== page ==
Back in May of 2015 I reviewed the debut EP from Oxford’s The Great Western Tears giving it a big thumbs up and noting them as a band to watch out for. Well here’s the album and thankfully they haven’t let me down as it’s a very fine listen indeed. They remain a band who are steeped in the ethos of country music but there’s little of the Ameripolitan ambition which fuelled their song The Late Great Man In Black on the EP. Instead, the songs are intimate ruminations, late night musings, acoustically based with Kurt Hamilton’s pedal steel adding atmosphere. The release notes state that much of the album is based on the well travelled singer David Waterhouse’s time spent in the States (Big Sur) and the Antipodes (Tallows refers to a beach in Australia) but overall it’s just a fine travelogue of well trodden routes brought to life by a talented bunch of travellers. Waterhouse’s voice remains somewhat deep although versatile and his harmony duetting with Fern Thornton is one of the highlights here (with Jodie Cooper adding her voice on occasions). Guitarist Garry Richardson is incisive and dexterous as the rhythm section briskly get down to business. Hamilton’s pedal steel is the foremost ornamentation but there’s some fine fiddle, mandolin, keyboards and harmonica in the mix, the whole delivered with a creamy country folk flavouring which at times recalls the likes of Gordon Lightfoot and Micky Newbury.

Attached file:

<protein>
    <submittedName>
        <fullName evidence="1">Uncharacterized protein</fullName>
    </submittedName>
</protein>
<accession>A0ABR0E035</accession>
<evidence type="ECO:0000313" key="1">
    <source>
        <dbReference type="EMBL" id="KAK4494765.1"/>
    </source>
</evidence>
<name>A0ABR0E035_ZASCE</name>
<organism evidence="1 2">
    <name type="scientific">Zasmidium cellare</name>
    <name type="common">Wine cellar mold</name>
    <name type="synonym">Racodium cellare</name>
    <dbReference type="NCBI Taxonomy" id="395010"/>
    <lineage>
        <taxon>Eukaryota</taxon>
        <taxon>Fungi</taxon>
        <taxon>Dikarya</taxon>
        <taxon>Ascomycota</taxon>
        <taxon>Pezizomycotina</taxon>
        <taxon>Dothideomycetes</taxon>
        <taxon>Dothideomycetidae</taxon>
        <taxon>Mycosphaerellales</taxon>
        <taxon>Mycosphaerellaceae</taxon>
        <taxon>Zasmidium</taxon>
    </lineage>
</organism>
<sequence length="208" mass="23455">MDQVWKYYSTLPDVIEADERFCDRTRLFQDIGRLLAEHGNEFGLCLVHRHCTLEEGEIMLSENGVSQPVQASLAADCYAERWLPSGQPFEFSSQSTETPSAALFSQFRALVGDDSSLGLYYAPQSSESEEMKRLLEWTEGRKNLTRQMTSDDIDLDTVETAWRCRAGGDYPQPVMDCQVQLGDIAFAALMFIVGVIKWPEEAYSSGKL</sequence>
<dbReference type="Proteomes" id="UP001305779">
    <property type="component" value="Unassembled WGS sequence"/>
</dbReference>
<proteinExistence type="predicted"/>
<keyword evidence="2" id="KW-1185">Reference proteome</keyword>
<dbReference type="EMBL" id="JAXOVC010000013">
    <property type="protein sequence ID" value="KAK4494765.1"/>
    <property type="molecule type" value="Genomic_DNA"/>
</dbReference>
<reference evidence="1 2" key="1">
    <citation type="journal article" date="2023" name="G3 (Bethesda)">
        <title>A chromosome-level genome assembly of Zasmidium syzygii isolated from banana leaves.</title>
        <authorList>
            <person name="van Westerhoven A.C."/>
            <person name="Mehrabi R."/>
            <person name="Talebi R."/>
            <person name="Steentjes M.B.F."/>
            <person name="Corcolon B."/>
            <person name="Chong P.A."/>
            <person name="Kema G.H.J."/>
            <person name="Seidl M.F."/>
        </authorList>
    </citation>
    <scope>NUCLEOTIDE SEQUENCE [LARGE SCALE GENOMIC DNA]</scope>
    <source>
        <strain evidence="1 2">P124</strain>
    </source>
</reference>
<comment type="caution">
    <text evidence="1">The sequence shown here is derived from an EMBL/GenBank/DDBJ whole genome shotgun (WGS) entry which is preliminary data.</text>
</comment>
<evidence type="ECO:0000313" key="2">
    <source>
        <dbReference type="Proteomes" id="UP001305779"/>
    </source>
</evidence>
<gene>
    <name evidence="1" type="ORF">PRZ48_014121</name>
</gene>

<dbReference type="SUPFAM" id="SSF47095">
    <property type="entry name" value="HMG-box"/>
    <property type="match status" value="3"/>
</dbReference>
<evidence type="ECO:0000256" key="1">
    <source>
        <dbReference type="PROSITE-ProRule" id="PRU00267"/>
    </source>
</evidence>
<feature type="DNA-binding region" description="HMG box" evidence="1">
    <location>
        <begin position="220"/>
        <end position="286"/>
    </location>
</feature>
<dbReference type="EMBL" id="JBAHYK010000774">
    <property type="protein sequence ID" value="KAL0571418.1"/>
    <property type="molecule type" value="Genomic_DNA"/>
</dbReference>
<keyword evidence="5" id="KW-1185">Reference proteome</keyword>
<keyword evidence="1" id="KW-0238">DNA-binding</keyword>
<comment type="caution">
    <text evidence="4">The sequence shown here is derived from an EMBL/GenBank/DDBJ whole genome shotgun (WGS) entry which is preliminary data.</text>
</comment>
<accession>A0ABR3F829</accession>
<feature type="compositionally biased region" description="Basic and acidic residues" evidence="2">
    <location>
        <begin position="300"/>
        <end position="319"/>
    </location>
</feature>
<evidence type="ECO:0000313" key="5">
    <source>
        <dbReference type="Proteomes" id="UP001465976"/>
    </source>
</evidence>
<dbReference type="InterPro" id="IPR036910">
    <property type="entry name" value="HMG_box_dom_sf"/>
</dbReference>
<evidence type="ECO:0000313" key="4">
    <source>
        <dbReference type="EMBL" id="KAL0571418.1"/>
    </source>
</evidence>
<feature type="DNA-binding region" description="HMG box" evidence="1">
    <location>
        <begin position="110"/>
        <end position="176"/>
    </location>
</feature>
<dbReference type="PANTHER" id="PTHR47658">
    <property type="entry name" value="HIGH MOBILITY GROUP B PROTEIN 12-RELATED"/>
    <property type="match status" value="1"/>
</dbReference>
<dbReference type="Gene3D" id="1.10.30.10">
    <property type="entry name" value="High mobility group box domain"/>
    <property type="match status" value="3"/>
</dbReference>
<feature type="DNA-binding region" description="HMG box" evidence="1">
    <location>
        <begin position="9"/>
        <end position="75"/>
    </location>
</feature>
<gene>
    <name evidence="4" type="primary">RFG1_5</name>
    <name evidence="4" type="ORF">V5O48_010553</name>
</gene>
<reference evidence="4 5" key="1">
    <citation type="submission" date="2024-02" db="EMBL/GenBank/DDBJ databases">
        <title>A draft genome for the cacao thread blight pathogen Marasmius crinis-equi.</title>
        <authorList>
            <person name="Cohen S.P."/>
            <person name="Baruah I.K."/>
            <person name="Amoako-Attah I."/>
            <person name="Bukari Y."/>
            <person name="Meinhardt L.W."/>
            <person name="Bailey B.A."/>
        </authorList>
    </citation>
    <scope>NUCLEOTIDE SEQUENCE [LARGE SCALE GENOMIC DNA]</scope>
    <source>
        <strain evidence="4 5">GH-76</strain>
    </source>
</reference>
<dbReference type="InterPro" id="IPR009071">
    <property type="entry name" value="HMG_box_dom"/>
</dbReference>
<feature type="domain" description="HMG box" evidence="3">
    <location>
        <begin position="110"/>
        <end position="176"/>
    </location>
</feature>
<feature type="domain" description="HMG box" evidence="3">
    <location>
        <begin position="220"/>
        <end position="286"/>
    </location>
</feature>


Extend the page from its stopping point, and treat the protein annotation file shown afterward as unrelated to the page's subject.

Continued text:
It’s the easy swinging rhythms of Dan Hicks which come to mind however on the opening song Hang My Hat as Waterhouse introduces a topic that flits throughout the album of break up and separation. The jaunty country lope of Misty tells the tale of an estranged couple thinking of each other in the fogbound west coast of California and Whatever The Cost dips into Lee Hazlewood territory for some cosmic cowboy musings on roads not taken and Hazlewood again looms large on the rippling ersatz country pop of A Part Of You. Mistakes is another take on hindsight but the delivery here is more akin to the pared down country folk of the seventies as is the spectral Bid Her Well with its melancholic pedal steel playing, Waterhouse the phlegmatic loser in love. Not The Losing Kind opens with bottleneck guitar which recalls Dark Was The Night as Waterhouse portrays a relationship as a series of bets. The titular Tallows seesaws musically and lyrically between the joy of young love and a premonition of its end as Waterhouse sings of running naked on the beach but acknowledging that “we grew apart from the start,” the band impressionistic here, dolorous at first before a last burst of fiddle swept optimism. They return to the beach for a spiritual cleansing on the closing Blue Checks, White Cotton, the McGuffin here the memory of a dress worn at the time as Waterhouse and Thornton trade memories before the song blossoms into a Gospel like jubilation.